Back on Sept. 13, Shayne Gallo stood grimly in his spartan Broadway headquarters surrounded by a small cadre of Working Families Party volunteers, a handful of supporters, and his mother as he watched his chance at the mayor’s office ebb with the numbers flowing in — numbers which showed his opponent, Ninth Ward Alderman Hayes Clement, had a six-vote lead in the Democratic primary. Kingston’s Democratic party elite — incumbent aldermen and the committee chairman, along with assorted business and community leaders — were holed up a few blocks away at Clement’s HQ, guardedly optimistic that the slim lead would hold and the candidate they had endorsed would roll over divided Republican opposition to take City Hall.
Then came the absentee ballots. It was a tense week of waiting, followed by agonizing hours over two days as the candidates sat face-to-face counting them. Gallo ended up on top by seven votes.
By 10 p.m. on Election Day Tuesday, it was clear that the 52-year-old attorney, son of an old-line Kingston political family, brother of the late mayor T.R. Gallo and early underdog, would sweep into power — not just with a victory, but with a landslide over Republican opponent Ron Polacco. According to unofficial numbers from the board of elections, Gallo took 3,151 of 5,597 votes cast, giving him a 56 percent to 31 percent victory over Polacco. Conservative Party candidate Richard Cahill Jr. came in third with 519 votes, about 9 percent, while Red Dog Party candidate Steve Ladin received 165 votes.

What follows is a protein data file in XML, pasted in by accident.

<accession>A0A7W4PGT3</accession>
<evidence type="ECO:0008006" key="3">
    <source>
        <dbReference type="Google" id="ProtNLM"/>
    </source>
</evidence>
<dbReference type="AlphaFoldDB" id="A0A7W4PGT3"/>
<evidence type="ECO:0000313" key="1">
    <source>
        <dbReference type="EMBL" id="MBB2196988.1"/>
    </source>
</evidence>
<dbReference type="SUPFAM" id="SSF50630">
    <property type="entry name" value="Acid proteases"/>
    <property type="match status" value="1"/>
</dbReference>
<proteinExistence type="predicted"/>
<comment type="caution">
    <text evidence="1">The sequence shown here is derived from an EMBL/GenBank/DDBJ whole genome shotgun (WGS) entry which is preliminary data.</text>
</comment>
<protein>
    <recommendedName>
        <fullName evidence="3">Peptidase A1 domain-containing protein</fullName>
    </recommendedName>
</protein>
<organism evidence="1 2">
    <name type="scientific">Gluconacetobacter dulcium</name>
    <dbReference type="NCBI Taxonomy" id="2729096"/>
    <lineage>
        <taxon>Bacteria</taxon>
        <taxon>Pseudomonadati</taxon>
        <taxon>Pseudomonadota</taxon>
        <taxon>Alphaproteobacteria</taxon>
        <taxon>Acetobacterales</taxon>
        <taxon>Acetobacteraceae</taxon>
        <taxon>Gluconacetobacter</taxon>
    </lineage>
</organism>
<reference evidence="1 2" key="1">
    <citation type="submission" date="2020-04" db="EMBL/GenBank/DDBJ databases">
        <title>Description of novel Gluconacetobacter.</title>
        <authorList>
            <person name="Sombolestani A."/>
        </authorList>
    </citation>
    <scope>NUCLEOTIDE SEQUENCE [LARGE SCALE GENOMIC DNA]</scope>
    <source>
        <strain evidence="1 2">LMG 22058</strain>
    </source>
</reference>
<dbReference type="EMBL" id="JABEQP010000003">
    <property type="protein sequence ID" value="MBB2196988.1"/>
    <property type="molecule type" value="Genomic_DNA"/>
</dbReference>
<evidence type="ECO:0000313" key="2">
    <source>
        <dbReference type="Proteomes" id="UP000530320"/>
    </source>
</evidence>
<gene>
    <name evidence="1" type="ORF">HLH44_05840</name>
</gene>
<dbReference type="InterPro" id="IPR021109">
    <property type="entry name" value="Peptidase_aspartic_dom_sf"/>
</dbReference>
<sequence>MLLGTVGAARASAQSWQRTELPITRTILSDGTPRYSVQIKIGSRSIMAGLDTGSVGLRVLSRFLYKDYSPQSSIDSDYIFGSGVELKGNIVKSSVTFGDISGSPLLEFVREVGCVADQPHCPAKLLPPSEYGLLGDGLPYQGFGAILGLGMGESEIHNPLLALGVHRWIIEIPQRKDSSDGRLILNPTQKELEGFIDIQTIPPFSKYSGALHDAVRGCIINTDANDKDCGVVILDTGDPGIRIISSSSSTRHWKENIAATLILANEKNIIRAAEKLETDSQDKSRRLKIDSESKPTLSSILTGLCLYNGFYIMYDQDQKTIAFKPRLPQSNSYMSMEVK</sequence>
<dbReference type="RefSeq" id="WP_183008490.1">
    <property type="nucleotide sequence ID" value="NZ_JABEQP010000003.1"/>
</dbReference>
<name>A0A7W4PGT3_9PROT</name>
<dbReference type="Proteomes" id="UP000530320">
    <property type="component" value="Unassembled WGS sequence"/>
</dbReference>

Gallo, speaking the afternoon after his triumph, attributed the crushing victory to a strategy based on coalition-building with an emphasis on bringing people into the campaign who had felt shut out by politics-as-usual in Kingston.
“Basically, the focus was to form a coalition of Democrats and the non-enrolled along with the Republican base who were crying out for change and wanted to be part of the solution,” said Gallo.
The breadth of that coalition was evident at Gallo’s victory party at Frank Guido’s Little Italy on Thomas Street Tuesday night, where the same Democratic Party establishment that spurned him at the party’s June nominating convention turned out in force to celebrate the win. The loudest cheers of the night came when Gallo thanked the Working Families Party for its endorsement and on-the-ground support. The upstart left-leaning third party had likely provided the margin of victory in the primary with an aggressive door-to-door campaign that party member and Ward 5 Alderwoman Jennifer Fuentes said was meant by state party leaders as a test of the WFP’s ability to take on a Democratic Party machine and win. Sprinkled around the crowd were Republicans, like onetime mayoral candidate Jean Jacobs, and Gallo’s grass roots supporters, like the young men he’d represented in his role as a part-time Family Court attorney.
(Image: Mayor-elect Shayne Gallo hears it from the crowd upon arrival at his election night victory party. Photo by Dan Barton.)